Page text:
From Wikipedia, the free encyclopedia
Jump to: navigation, search

Thrownness (German: Geworfenheit) is a concept introduced by German philosopher Martin Heidegger (1889–1976) to describe our individual existences as "being thrown" (geworfen) into the world.[1] Geworfen denotes the arbitrary or inscrutable nature of Dasein that connects the past with the present. The past, through Being-toward-Death, becomes a part of Dasein. Awareness and acknowledgment of the arbitrariness of Dasein is characterized as a state of "thrown-ness" in the present with all its attendant frustrations, sufferings, and demands that one does not choose, such as social conventions or ties of kinship and duty. The very fact of one's own existence is a manifestation of thrown-ness. The idea of the past as a matrix not chosen, but at the same time not utterly binding or deterministic, results in the notion of Geworfenheit—a kind of alienation that human beings struggle against,[2] and that leaves a paradoxical opening for freedom:

[T]he thrower of the PROJECT is THROWN in his own throw. How can we account for this freedom? We cannot. It is simply a fact, not caused or grounded, but the condition of all causation and grounding.[3]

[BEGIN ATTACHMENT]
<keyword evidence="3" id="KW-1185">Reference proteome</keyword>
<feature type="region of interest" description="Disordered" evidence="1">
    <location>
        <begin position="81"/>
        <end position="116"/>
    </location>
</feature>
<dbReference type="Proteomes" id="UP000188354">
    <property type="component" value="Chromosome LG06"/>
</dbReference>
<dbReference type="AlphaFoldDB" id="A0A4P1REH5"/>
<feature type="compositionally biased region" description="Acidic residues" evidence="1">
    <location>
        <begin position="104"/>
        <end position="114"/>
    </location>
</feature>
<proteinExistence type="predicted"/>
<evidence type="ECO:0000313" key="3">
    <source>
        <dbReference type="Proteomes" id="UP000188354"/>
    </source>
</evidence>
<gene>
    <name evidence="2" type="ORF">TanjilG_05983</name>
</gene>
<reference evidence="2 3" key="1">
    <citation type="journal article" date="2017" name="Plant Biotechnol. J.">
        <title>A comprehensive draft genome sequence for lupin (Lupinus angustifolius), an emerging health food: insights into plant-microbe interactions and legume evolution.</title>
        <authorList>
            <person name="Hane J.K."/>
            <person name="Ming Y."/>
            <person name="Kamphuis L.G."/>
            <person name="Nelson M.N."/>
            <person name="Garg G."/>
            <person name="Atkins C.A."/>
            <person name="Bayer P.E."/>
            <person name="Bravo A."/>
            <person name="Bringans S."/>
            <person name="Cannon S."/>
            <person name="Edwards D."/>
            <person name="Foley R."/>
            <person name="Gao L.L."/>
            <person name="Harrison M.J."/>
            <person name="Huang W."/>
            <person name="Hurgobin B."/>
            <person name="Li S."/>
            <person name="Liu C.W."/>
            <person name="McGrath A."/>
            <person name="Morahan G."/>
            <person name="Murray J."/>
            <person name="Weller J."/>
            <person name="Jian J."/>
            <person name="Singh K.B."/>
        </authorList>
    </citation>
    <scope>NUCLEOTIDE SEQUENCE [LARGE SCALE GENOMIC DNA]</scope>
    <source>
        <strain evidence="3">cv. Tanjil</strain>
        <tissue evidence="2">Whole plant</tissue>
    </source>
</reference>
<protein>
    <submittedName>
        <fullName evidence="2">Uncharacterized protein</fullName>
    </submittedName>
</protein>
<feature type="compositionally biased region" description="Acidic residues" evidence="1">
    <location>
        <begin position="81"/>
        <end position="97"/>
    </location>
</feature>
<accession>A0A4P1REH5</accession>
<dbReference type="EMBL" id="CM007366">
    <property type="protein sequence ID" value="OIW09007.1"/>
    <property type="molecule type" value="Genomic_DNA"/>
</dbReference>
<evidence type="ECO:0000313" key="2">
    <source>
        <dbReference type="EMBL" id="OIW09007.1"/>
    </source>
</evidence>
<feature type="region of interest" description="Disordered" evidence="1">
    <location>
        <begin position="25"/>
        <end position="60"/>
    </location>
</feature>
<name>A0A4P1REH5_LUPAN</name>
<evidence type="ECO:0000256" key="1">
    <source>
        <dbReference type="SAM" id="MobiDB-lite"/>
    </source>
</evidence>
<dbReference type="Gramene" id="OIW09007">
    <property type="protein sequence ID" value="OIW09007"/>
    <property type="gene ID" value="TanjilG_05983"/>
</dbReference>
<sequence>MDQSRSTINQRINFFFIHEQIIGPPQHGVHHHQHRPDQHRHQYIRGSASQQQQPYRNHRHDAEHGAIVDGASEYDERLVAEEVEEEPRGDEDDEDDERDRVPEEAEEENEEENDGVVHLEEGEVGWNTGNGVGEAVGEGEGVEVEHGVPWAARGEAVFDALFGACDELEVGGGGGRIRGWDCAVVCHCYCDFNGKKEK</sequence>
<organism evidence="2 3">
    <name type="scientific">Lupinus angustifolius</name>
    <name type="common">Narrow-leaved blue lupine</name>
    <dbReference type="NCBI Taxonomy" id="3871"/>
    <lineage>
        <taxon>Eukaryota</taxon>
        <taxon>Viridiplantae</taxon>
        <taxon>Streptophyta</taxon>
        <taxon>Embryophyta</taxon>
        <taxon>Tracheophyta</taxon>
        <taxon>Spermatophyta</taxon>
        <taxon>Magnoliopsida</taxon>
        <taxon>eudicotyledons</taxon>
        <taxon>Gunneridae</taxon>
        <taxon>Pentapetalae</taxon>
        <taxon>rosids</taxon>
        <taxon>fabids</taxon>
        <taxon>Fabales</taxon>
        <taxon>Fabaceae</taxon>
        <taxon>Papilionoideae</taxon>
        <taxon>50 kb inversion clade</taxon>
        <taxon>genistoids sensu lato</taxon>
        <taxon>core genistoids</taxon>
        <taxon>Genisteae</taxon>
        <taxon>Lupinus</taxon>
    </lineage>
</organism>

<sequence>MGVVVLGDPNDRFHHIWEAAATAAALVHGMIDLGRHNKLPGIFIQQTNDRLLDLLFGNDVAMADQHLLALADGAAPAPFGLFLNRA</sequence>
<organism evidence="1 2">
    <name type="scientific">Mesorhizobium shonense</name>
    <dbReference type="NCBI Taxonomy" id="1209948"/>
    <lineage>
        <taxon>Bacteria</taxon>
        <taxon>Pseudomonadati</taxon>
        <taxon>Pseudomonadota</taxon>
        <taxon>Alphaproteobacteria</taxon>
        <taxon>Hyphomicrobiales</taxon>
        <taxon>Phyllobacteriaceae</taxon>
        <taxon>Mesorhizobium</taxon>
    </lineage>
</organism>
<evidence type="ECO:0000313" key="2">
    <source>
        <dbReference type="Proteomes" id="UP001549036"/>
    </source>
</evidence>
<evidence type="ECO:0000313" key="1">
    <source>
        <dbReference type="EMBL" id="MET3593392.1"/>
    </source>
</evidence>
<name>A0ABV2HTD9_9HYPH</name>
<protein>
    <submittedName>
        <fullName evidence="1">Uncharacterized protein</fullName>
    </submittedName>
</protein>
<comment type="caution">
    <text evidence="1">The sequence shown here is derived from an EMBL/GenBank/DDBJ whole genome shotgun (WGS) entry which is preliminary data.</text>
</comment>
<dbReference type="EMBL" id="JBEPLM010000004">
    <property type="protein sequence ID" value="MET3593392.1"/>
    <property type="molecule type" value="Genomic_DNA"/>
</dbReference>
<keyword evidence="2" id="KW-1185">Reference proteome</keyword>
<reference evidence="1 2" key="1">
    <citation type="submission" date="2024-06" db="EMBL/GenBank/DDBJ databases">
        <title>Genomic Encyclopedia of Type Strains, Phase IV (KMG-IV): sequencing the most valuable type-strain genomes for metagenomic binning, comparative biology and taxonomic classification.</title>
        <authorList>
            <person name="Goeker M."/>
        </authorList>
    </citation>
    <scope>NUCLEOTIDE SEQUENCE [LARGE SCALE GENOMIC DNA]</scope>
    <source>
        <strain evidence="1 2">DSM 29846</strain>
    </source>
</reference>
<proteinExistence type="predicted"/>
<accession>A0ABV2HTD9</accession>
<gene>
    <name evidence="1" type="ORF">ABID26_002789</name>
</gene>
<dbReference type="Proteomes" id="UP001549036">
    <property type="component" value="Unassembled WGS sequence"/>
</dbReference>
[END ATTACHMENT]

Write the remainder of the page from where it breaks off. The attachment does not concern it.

For William J. Richardson, Geworfenheit "must be understood in a purely ontological sense as wishing to signify the matter-of-fact character of human finitude".[4] That's why "thrownness" is the best English word for Geworfenheit. Richardson: "[Other] attractive translations as 'abandon,' 'dereliction,' 'dejection,' etc. [...] are [dangerous because] too rich with ontic, anthropological connotations. We retain 'thrown-ness' as closest to the original and, perhaps, least misleading."[5]

See also[edit]


  1. ^ Critchley, Simon (June 29, 2009). "Being and Time, part 4: Thrown into this world". The Guardian (Manchester). Retrieved May 27, 2013. As Jim Morrisson intoned many decades ago, 'Into this world we're thrown'. Thrownness (Geworfenheit) is the simple awareness that we always find ourselves somewhere, namely delivered over to a world. 
  2. ^ Richardson, William J. (1963). Heidegger. Through Phenomenology to Thought. Preface by Martin Heidegger. The Hague: Martinus Nijhoff Publishers.  4th Edition (2003). The Bronx: Fordham University Press. ISBN 0-823-22255-1; ISBN 978-08-2322-255-1. p. 37.
  3. ^ Inwood, Michael J. (1999). A Heidegger Dictionary. Hoboken, New Jersey: Wiley. ISBN 0-631-19095-3; ISBN 978-06-3119-095-0. 
  4. ^ Richardson, William J. Heidegger. Through Phenomenology to Thought. p. 37. 
  5. ^ Richardson, William J. Heidegger. Through Phenomenology to Thought. p. 37. 

External links[edit]